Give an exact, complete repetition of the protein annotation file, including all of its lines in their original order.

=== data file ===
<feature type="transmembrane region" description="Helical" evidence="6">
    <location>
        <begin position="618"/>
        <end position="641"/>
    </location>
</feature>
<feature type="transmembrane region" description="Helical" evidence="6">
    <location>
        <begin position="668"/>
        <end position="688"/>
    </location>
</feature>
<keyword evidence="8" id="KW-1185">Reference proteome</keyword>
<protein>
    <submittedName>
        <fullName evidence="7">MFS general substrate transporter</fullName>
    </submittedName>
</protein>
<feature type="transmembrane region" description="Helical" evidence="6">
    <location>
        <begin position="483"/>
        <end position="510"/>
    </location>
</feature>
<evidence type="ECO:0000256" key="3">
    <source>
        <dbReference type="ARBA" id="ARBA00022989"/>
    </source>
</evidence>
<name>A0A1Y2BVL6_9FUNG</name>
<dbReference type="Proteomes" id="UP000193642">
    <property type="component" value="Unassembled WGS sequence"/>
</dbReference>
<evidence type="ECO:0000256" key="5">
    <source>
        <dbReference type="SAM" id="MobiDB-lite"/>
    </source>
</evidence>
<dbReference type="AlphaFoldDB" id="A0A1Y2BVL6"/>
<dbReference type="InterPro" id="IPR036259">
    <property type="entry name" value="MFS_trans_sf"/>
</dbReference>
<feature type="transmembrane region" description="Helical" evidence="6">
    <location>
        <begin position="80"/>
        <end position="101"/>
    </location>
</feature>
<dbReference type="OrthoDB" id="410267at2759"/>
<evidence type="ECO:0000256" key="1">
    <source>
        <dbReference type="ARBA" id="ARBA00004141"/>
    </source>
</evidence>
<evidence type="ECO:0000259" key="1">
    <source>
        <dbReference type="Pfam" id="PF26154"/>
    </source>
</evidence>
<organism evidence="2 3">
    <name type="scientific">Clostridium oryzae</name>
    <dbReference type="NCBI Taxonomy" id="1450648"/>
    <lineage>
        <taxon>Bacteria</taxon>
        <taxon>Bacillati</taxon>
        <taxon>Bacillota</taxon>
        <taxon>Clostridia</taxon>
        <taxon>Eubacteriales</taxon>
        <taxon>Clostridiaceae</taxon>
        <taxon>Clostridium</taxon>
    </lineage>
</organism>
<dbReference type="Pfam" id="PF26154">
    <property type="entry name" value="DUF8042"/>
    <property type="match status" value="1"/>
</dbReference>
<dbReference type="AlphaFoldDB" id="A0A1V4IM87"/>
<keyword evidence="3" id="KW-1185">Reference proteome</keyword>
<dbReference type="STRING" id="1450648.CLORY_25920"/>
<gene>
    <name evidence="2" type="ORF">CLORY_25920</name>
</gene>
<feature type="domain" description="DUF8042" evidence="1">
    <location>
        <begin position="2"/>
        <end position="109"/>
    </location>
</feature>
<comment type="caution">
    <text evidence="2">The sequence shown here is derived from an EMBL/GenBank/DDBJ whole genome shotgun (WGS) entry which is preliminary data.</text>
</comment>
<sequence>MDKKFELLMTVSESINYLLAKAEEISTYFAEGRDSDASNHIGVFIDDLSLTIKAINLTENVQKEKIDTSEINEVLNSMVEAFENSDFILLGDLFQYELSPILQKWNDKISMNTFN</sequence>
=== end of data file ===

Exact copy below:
<feature type="transmembrane region" description="Helical" evidence="6">
    <location>
        <begin position="618"/>
        <end position="641"/>
    </location>
</feature>
<feature type="transmembrane region" description="Helical" evidence="6">
    <location>
        <begin position="668"/>
        <end position="688"/>
    </location>
</feature>
<keyword evidence="8" id="KW-1185">Reference proteome</keyword>
<protein>
    <submittedName>
        <fullName evidence="7">MFS general substrate transporter</fullName>
    </submittedName>
</protein>
<feature type="transmembrane region" description="Helical" evidence="6">
    <location>
        <begin position="483"/>
        <end position="510"/>
    </location>
</feature>
<evidence type="ECO:0000256" key="3">
    <source>
        <dbReference type="ARBA" id="ARBA00022989"/>
    </source>
</evidence>
<name>A0A1Y2BVL6_9FUNG</name>
<dbReference type="Proteomes" id="UP000193642">
    <property type="component" value="Unassembled WGS sequence"/>
</dbReference>
<evidence type="ECO:0000256" key="5">
    <source>
        <dbReference type="SAM" id="MobiDB-lite"/>
    </source>
</evidence>
<dbReference type="AlphaFoldDB" id="A0A1Y2BVL6"/>
<dbReference type="InterPro" id="IPR036259">
    <property type="entry name" value="MFS_trans_sf"/>
</dbReference>
<feature type="transmembrane region" description="Helical" evidence="6">
    <location>
        <begin position="80"/>
        <end position="101"/>
    </location>
</feature>
<dbReference type="OrthoDB" id="410267at2759"/>
<evidence type="ECO:0000256" key="1">
    <source>
        <dbReference type="ARBA" id="ARBA00004141"/>
    </source>
</evidence>
<evidence type="ECO:0000259" key="1">
    <source>
        <dbReference type="Pfam" id="PF26154"/>
    </source>
</evidence>
<organism evidence="2 3">
    <name type="scientific">Clostridium oryzae</name>
    <dbReference type="NCBI Taxonomy" id="1450648"/>
    <lineage>
        <taxon>Bacteria</taxon>
        <taxon>Bacillati</taxon>
        <taxon>Bacillota</taxon>
        <taxon>Clostridia</taxon>
        <taxon>Eubacteriales</taxon>
        <taxon>Clostridiaceae</taxon>
        <taxon>Clostridium</taxon>
    </lineage>
</organism>
<dbReference type="Pfam" id="PF26154">
    <property type="entry name" value="DUF8042"/>
    <property type="match status" value="1"/>
</dbReference>
<dbReference type="AlphaFoldDB" id="A0A1V4IM87"/>
<keyword evidence="3" id="KW-1185">Reference proteome</keyword>
<dbReference type="STRING" id="1450648.CLORY_25920"/>
<gene>
    <name evidence="2" type="ORF">CLORY_25920</name>
</gene>
<feature type="domain" description="DUF8042" evidence="1">
    <location>
        <begin position="2"/>
        <end position="109"/>
    </location>
</feature>
<comment type="caution">
    <text evidence="2">The sequence shown here is derived from an EMBL/GenBank/DDBJ whole genome shotgun (WGS) entry which is preliminary data.</text>
</comment>
<sequence>MDKKFELLMTVSESINYLLAKAEEISTYFAEGRDSDASNHIGVFIDDLSLTIKAINLTENVQKEKIDTSEINEVLNSMVEAFENSDFILLGDLFQYELSPILQKWNDKISMNTFN</sequence>